Father Douglas D. Cunningham,

administrator, The Catholic Community

of St. Stephen/St. Patrick, and

Mission of Our Lady of the

Perpetual Help, Cincinnatus,

ordained June 1987

Father Cunningham has served in Vestal, Endicott, Binghamton, Whitney Point, Norwich, Oxford, and Baldwinsville. He has also served with the National Guard. Unfortunately, Father Cunningham was not available to contribute to this issue.

 

Father Thomas Honold 3 - The joys of jubilarians

Father Thomas Honold

Father Thomas Honold,

in residence, Church of the Little Flower,

Coral Gables, Fla.,

ordained in May 1987

Father Honold said God has a sense of humor: Every time he thought he knew what he would be doing, he ended up doing something different. He even served as a cruise chaplain for a time and he has retired twice.

A former resident of Whitesboro, he was a seminarian for the Syracuse Diocese. Then he went into a different line — he became a social worker and a social-welfare administrator.

Then he went back into his priestly studies and was ordained in the Archdiocese of Miami, Fla., where he served until his retirement six years ago. At that time he moved back to Whitesboro to live with his family. He became the temporary administrator of the Church of the Sacred Heart & St. Mary, Our Lady of Czestochowa in New York Mills from fall 2010 until May 2011.

Then he helped out at parishes on weekends until he was named administrator of Our Lady of the Rosary in New Hartford in 2015. He held that position until May 2016, when he “re-retired” and moved back to the Archdiocese of Miami.

Father Honold is now in residence at Church of the Little Flower. He is one of six priests living there; three fulltime and three in residence: one from Mexico; one, Nigeria; one, Vietnam; one, Peru; and one, Cincinnati. “We get along fine,” Father Honold said. “It’s wonderful. You get to see things from all different perspectives.”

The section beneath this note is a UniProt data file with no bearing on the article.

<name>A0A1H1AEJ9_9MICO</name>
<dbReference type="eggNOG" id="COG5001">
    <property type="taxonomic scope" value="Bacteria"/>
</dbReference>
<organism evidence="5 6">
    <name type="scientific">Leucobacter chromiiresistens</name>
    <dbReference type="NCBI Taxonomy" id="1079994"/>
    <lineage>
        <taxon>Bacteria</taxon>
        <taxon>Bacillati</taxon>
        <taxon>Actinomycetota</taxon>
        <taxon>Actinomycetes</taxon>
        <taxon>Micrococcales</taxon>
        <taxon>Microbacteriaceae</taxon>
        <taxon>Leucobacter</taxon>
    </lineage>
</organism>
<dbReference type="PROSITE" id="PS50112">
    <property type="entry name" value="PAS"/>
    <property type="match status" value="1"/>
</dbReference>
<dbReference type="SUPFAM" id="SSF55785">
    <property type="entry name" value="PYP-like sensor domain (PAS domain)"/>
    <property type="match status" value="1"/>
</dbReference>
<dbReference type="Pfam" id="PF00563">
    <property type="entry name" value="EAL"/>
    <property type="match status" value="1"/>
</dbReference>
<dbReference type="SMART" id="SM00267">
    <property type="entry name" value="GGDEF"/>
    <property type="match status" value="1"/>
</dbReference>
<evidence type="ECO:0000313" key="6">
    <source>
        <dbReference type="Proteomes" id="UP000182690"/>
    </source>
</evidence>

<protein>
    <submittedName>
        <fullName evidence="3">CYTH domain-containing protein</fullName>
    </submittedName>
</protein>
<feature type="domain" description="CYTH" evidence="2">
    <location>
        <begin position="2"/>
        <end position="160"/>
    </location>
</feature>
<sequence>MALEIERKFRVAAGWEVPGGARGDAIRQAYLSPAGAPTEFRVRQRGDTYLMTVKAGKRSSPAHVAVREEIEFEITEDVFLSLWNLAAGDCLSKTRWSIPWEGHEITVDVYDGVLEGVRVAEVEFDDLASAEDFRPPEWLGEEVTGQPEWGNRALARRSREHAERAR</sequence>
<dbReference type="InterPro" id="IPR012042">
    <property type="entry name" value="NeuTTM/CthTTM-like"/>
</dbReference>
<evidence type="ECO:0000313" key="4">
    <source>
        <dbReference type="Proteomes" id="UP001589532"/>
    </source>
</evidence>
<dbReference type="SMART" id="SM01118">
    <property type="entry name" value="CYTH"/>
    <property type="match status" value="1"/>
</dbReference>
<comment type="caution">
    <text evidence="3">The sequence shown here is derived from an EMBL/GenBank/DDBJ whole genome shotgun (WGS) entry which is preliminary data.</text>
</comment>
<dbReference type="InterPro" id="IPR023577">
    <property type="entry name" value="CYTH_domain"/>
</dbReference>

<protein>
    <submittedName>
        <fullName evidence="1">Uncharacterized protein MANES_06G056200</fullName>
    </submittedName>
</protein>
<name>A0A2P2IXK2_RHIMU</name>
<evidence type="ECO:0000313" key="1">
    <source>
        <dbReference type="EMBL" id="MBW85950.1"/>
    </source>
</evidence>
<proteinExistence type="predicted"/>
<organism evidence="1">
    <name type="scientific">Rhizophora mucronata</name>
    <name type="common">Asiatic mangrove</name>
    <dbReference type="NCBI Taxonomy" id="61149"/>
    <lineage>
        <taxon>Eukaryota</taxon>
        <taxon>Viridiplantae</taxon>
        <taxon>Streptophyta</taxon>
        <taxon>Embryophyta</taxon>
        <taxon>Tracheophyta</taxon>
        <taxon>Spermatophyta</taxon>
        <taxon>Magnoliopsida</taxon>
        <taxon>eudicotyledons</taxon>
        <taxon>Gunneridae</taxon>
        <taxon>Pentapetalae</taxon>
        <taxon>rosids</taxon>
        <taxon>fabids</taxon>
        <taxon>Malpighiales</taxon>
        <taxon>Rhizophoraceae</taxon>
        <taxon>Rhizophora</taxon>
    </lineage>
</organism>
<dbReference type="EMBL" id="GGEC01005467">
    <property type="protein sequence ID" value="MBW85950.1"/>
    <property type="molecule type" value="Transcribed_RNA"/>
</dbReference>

The parish has about 4,000 families and a grade school for 1,000 children. He helps out when he can, doing daily and Sunday Masses and the occasional funeral.

Father Honold comes north every other month or so and stays in New Hartford; soon he’ll be over in Utica for a visit.

He is a priest in two worlds. “Syracuse clearly is my diocese, too, in my mind,” Father Honold said. “They’re both home.”

 

Father Daniel J. OHara 1 - The joys of jubilarians

Father Daniel J. O’Hara

Father Daniel J. O’Hara,

pastor of Immaculate Heart

of Mary, Liverpool, and

St. Joseph the Worker,

Liverpool, ordained in June 1987

 Father O’Hara has served in Liverpool, Rome, and Syracuse. “It’s 30 years,” he said. “It’s a great thing.”

 Asked if the years have gone by quickly, he said, “They’ve flown by. Seems just like yesterday. … I just enjoy what I’m doing.”

 

Rev. James P. Serowik 1 3 - The joys of jubilarians

Father James P. Serowik

Father James P. Serowik,

pastor of St. Anthony

of Padua, Endicott,

ordained in June 1987

Father Serowik loves Endicott. He grew up there, and he has been serving there for the last 20 years, including almost nine years at St. Anthony. He has also served in Syracuse, North Syracuse, and Whitney Point.

 He likes wearing multiple hats. “No day is the same,” he said. “And it’s just entering people’s lives in different times. … You never know what’s going to come in.” For example, he said, the phone rings and he finds out a parishioner’s father is not doing well. So it’s time for a sick call to “bring Christ to others.”

“God doesn’t work all the time with a schedule,” he said, “not all the time. … God doesn’t always fit into my little black book.”

Father Serowik calls people to recognize God’s presence in their lives and tries to get them to encounter him more deeply, especially in the Eucharist.

As he contemplates his jubilee, Father Serowik said he is reflecting on the fidelity of God, who has been with him every step of his priesthood and whom he strives to be an ambassador of.

For relaxation or a great escape, Father Serowik will play a four-hour round of golf. He plays in a Monday night league with the Sons of Italy. “That for me is a good thing,” he said.

He also enjoys boating, but it’s “too much work to fish,” he joked. He’ll go out into the lake and read a book or the New York Post.


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